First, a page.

Harvard event for high schoolers includes 'Queer Brown Vegan,' 'climate storyteller'
The summit hosted 85 high school students attending from both within and outside the United States at The T.H Chan School of Public Health Center for Climate, Health, and the Global Environment
Over three dozen experts attended the summit including a "climate media creator," a "climate storyteller," and two contributors to a climate activist group for Black women.
Harvard hosted its third annual Youth Summit on Climate, Equity, and Health on August 1, aiming to train high school students on combating climate change.
“Young people care deeply about social justice and climate change,” Harvard stated in a press release for the inaugural summit in 2021. The summits are “designed to channel this energy, foster interdisciplinary collaboration, encourage solution-minded thinking, and give young people a platform to make their communities healthier and more equitable.”
This year’s summit hosted 85 high school students from the U.S. and abroad at The T.H Chan School of Public Health Center for Climate, Health, and the Global Environment (Chan C-CHANGE). The event was offered to high schoolers through a partnership with Putney Pre-College to provide scholarships to attendees.
Chan C-CHANGE hosted speakers, workshops, and additional activities for students to focus on “topics such as environmental justice, policy and advocacy, and climate communications.”
Over three dozen experts attended the summit including “climate media creator”, Isaias Hernandez founder of “Queer Brown Vegan” whose most recent talking points include ‘Queer Ecology’, ‘The Issue With White Veganism & White Supremacy’, and ‘Environmental Racism’, as listed on his website.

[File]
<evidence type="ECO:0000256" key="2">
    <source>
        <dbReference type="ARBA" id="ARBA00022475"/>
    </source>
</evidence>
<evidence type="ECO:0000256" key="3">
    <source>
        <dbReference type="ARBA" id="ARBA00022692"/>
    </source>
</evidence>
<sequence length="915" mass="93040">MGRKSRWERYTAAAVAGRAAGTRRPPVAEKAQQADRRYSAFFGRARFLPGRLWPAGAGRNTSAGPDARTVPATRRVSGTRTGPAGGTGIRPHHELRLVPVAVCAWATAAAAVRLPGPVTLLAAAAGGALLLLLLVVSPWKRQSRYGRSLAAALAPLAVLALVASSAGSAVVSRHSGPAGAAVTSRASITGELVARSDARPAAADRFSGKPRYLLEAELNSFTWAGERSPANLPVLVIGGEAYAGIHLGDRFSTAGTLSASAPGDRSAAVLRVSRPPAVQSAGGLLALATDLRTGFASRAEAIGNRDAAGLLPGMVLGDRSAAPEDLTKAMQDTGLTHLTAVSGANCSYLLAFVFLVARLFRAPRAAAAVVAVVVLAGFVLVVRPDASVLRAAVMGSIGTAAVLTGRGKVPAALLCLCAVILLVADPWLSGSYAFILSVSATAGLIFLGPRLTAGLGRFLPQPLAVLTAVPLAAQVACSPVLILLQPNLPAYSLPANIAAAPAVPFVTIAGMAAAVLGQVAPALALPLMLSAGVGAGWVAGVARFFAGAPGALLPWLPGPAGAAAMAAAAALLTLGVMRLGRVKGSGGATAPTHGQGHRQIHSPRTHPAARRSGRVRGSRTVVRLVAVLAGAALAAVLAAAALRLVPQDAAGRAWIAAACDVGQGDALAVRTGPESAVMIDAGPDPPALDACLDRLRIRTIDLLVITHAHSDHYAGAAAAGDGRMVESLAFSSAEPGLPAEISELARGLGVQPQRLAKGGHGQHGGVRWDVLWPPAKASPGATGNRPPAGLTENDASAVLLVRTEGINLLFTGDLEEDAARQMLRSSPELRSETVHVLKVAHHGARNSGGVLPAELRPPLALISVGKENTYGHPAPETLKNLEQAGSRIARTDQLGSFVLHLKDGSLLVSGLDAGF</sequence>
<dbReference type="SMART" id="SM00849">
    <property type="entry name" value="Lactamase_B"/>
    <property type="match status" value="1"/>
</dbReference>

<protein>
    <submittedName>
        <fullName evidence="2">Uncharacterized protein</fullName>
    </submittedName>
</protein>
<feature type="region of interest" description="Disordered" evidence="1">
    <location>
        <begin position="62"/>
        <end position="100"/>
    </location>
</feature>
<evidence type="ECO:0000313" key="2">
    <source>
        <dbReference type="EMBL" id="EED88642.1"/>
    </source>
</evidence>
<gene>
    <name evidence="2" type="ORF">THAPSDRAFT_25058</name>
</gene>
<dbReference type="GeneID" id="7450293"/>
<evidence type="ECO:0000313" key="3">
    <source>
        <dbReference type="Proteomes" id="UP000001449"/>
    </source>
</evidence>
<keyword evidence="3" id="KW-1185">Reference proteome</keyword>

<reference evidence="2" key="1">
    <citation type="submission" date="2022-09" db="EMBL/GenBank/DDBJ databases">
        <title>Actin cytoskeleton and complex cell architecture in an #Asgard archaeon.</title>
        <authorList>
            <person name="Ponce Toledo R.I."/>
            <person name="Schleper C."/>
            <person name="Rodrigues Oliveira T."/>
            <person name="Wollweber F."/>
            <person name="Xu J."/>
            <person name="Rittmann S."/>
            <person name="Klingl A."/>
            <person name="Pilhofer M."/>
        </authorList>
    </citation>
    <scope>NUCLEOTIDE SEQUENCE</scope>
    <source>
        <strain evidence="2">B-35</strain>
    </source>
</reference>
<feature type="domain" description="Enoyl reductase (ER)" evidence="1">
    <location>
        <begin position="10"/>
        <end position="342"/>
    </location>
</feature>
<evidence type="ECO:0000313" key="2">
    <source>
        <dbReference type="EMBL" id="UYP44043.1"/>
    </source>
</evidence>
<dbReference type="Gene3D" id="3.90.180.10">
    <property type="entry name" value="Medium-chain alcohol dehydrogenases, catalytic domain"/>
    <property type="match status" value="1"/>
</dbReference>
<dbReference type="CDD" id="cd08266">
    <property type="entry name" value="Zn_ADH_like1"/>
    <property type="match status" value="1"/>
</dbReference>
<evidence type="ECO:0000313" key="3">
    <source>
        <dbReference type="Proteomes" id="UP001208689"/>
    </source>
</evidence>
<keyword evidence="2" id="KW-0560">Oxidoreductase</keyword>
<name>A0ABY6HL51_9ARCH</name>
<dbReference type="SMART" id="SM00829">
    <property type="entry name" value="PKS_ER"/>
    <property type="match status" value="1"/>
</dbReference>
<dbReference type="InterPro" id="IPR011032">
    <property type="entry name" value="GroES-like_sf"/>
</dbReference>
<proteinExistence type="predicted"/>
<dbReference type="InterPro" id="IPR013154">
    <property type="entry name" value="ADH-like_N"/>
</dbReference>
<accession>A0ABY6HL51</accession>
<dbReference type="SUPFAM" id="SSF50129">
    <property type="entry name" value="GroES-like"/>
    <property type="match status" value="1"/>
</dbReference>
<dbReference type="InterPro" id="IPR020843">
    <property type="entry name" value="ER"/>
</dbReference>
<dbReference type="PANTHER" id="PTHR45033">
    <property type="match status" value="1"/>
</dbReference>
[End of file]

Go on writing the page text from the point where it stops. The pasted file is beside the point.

His mission is “to represent the diversity of the environmental movement after recognizing that…there’s not that many queer people of color that are…doing environmental work,” Hernandez told Campus Reform. His session consisted of teaching students how to use digital media to enact change in their communities.
Hernandez explained that the 2023 annual Youth Summit was a success and that the students left inspired to lead the future generation on the “environmental justice tract”.
Additional speakers to the panel include Wawa Gatheru, and Arielle V. King, contributors to Black Girl Environmentalist, a nonprofit “dedicated to empowering Black girls, women, and non-binary people” who are involved in climate activism.
Samuel Rubin, a “climate storyteller” and co-founder of Yea! Impact, also spoke to high schoolers at the Harvard Summit. The “social impact agency” focuses on “issue areas like climate justice, LGBTQIA+ rights, mental health,” and more.
Campus Reform contacted all relevant parties for comment. This article will be updated accordingly.